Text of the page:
The seventeenth HCA Spring Academy on American Culture, Economics, Geography, History, Literature, Politics, and Religion will be held from March 23-27, 2020. The Heidelberg Center for American Studies (HCA) invites applications for this annual one-week conference that provides twenty international Ph.D. students with the opportunity to present and discuss their Ph.D. projects.
The HCA Spring Academy will also offer participants the chance to work closely with experts in their respective fields of study. For this purpose, workshops held by visiting scholars will take place during this week.
Call for Papers - Radical women: the construction of Latin American women artists through exhibitions (DEADLINE: 10 AUGUST 2019) Session at the College Art Association CAA2020 annual conference, 12-15 February 2020, Chicago Chairs: Elize Mazadiego (email@example.com) and Eve Kalyva (firstname.lastname@example.org) In 2017, the exhibition Radical Wom
RHYTHM, DURATION, PRESENCE (OCTOBER 2019)
Modern Horizons invites short abstracts for papers (of 25-30 minutes’ length) to be presented at our “Rhythm, Duration, Presence” conference to be held 25 October, 2019 in Toronto, Canada.
Following our 2018 conference on “Senses of Architecture” where the texture of form was of particular concern, Modern Horizons’ 9th annual conference wishes to address questions of tonality, rhythm, and forms of time in literature, art, cinema, music, and dance.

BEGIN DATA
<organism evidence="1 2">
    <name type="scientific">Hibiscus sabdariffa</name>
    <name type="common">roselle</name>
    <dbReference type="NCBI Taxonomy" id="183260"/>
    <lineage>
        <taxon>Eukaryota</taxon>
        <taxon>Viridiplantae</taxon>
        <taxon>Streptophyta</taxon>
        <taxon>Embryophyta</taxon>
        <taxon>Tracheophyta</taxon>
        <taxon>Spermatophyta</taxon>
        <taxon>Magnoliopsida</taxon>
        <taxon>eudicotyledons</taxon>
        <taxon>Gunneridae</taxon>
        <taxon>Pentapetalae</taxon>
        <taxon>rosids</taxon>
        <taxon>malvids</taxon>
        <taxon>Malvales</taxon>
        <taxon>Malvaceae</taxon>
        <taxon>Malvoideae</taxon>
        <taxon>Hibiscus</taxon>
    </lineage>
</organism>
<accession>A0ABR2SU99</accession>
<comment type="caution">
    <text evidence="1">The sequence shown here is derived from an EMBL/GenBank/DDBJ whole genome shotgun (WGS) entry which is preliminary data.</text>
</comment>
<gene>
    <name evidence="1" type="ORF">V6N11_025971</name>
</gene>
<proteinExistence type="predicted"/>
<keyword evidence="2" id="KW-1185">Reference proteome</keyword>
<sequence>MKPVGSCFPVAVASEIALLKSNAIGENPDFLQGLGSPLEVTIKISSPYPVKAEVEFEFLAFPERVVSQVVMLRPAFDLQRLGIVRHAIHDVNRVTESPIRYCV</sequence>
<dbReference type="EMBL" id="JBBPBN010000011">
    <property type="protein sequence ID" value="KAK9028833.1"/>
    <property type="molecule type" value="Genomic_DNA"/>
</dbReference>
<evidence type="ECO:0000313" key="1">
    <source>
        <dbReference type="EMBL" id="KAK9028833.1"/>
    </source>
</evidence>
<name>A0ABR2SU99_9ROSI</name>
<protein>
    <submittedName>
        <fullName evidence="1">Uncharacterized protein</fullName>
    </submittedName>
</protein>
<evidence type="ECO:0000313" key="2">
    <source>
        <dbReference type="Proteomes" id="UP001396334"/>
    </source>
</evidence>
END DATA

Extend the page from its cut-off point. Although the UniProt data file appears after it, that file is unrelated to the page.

Renaissance Society of America Annual Meeting
Philadelphia, 2-4 April 2020
Early Modern Resilience and Resistance: Deadline July 29th, 2019
Please consider submitting an abstract for this panel proposal at the 2020 C19 conference in Coral Gables, FL. Christine Blasey Ford’s testimony against Supreme Court nominee Brett Kavanaugh before the Senate Judiciary Committee in September 2018 helped make “Believe Women” a new rallying cry for the #metoo movement(s). This roundtable will examine the contentious issue of women’s believability during the latter half of the nineteenth century, a time when the credibility of women was also at the forefront of popular consciousness, occasionally heralded but more often interrogated. How did writers and activists push back against the persistent gaslighting of women during the postbellum period?
For this session, we seek proposals exploring the factors shaping nineteenth- and twentieth-/twenty-first-century literature (in its broad sense) about the Middle Ages as well as the differences in approaches to the Middle Ages in each century. What historical, social, and intellectual views shaped nineteenth-century approaches to the Middle Ages? In what ways were these views limited or biased based on what the Victorians knew and believed and did not know, particularly when compared to advances in historical, psychological, and political knowledge in the next centuries? Conversely, what shaped twentieth-/twenty-first-century views of the Middle Ages?
Despite the fact that, as Jonas Wellendorf has recently pointed out, “students of Old Norse literature and literary culture have long been aware that hagiographical and ecclesiastical literature has a longer written history in the North than the native saga genres,” (The Routledge Research Companion to the Medieval Icelandic Sagas, 48)there is still, generally, an imbalance in the critical studies of Old Norse-Icelandic hagiography in comparison to studies of the konungasögur and Íslendigasögur.